Jerry Zaslove, Professor Emeritus in Humanities and English, teaches and writes in the fields of European Comparative Literature and the Social History of Art. His work is influenced (but not limited) by the radical traditions of critical theory for the arts, aesthetics, psychoanalysis, and critique of culture. Among his most recent writing are “Kafka in the’ Penal Colony”, essays on the place of the University in society, Exile and memory, the City in History, and forms and social realities of thinking about community. Professor Zaslove has taught at SFU since its opening year and was the founding director of the Institute for the Humanities. He is currently Simons Chair in the Graduate Liberal Studies Program at SFU.

Svitlana Matviyenko is an Assistant Professor of Critical Media Analysis in the SFU’s School of Communication. Her research is located on the intersection of political economy of information, social and mobile media, information and cyber-war. She writes about the networking drive, user complicity and practices of resistance; the politics of creation, demise and persistence of the imperial infrastructures, including that of the Internet. Her publications include The Imaginary App (co-edited with Paul D. Miller, MIT Press, 2014) and the forthcoming collection Lacan and the Posthuman, co-ed. with Judith Roof (Palgrave Press). Currently, she is working on a book with Nick Dyer-Witheford, Cyber-War and Revolution.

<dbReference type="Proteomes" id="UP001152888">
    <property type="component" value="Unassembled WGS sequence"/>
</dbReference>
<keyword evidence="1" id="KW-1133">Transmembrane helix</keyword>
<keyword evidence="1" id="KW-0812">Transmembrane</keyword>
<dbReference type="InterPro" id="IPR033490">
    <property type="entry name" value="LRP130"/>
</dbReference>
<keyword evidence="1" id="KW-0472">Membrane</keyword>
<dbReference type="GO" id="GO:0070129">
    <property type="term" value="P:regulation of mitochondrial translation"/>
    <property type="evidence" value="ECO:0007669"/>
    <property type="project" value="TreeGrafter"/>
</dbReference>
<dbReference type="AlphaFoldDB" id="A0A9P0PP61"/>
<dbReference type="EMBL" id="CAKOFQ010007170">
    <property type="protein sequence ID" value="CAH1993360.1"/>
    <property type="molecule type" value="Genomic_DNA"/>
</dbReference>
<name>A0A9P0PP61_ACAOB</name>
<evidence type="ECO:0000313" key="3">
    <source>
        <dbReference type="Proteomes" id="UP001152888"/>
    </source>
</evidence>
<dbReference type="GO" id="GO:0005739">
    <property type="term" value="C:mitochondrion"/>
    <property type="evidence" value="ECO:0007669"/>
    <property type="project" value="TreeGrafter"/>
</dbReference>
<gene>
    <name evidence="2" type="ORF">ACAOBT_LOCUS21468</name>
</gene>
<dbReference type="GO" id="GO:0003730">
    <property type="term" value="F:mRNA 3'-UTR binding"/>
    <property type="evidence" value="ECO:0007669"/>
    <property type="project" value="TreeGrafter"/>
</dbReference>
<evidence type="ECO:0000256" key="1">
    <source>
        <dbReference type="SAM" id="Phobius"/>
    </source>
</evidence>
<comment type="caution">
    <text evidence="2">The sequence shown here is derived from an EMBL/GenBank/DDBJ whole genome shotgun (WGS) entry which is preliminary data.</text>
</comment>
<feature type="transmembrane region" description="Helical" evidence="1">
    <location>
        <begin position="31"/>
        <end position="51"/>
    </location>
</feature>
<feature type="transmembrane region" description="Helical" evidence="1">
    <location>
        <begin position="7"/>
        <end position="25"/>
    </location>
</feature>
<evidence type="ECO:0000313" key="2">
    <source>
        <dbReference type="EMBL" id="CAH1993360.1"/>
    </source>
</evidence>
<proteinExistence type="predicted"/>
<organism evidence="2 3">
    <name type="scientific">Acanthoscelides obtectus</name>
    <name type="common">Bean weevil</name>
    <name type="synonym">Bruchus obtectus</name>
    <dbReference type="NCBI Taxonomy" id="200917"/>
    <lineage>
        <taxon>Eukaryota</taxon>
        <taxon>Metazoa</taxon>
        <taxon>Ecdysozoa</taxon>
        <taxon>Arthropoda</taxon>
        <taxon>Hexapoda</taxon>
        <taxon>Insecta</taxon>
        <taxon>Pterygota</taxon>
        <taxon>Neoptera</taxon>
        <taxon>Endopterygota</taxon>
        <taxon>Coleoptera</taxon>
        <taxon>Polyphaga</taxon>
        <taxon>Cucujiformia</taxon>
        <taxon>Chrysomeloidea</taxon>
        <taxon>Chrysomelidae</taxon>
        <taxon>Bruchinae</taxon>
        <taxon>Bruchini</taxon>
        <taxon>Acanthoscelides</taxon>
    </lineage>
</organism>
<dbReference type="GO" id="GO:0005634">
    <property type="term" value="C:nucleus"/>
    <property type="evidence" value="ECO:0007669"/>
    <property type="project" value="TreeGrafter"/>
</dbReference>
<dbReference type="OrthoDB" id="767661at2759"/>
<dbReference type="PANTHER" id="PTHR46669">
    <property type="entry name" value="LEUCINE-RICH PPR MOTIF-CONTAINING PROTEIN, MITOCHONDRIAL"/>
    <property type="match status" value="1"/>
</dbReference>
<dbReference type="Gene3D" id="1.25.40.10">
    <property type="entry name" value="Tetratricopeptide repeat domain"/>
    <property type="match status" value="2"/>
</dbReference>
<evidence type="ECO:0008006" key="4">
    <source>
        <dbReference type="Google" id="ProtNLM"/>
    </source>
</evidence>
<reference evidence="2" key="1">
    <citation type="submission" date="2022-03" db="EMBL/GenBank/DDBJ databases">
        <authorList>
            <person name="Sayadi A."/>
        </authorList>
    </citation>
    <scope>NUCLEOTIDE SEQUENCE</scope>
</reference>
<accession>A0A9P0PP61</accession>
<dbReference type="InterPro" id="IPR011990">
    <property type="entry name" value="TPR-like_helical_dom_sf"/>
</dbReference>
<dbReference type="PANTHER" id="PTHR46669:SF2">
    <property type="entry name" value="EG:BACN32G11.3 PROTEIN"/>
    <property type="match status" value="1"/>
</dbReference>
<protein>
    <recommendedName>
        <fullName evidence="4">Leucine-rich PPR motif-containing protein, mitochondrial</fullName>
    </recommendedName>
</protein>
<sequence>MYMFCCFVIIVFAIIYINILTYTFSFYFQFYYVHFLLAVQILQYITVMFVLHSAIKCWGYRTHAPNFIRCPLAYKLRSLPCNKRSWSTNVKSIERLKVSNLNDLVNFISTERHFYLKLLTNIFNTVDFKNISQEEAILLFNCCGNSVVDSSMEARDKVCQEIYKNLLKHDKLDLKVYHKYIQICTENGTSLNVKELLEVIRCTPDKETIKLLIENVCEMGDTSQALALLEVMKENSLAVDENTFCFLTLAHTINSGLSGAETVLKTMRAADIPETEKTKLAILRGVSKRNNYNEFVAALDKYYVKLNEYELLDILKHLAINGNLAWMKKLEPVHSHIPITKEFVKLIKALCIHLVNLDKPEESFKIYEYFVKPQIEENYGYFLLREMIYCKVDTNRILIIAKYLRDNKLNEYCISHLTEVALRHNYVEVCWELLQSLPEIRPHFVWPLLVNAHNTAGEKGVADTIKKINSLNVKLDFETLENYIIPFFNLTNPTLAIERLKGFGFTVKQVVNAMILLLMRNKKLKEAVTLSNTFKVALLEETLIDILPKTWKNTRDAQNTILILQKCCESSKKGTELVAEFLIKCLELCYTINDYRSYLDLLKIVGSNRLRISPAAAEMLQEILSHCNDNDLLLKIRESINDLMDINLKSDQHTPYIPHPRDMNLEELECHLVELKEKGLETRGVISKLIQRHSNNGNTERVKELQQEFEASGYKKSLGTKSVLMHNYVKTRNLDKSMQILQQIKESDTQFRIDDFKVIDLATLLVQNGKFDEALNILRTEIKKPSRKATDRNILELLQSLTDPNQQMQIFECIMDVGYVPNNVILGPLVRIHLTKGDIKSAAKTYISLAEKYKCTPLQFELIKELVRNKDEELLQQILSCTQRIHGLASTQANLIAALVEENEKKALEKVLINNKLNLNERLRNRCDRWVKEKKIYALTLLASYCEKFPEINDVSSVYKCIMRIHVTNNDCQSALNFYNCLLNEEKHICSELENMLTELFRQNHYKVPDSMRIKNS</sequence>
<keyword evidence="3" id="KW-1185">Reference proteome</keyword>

Samir Gandesha is an Associate Professor in the Department of the Humanities and the Director of the Institute for the Humanities at Simon Fraser University. He specializes in modern European thought and culture, with a particular emphasis on the 19th and 20th centuries. His work has appeared in Political Theory, New German Critique, Kant Studien, Philosophy and Social Criticism, Topia, the European Legacy, the European Journal of Social Theory, Art Papers, the Cambridge Companion to Adorno and Herbert Marcuse: A Critical Reader, as well as in several other edited books. He is co-editor with Lars Rensmann of Arendt and Adorno: Political and Philosophical Investigations (Stanford, 2012). Reification and Spectacle: On the Timeliness of Western Marxism with Johan Hartle (Amsterdam University Press, 2017) and Aesthetic Marx (Bloomsbury Press) also co-edited with Johan Hartle.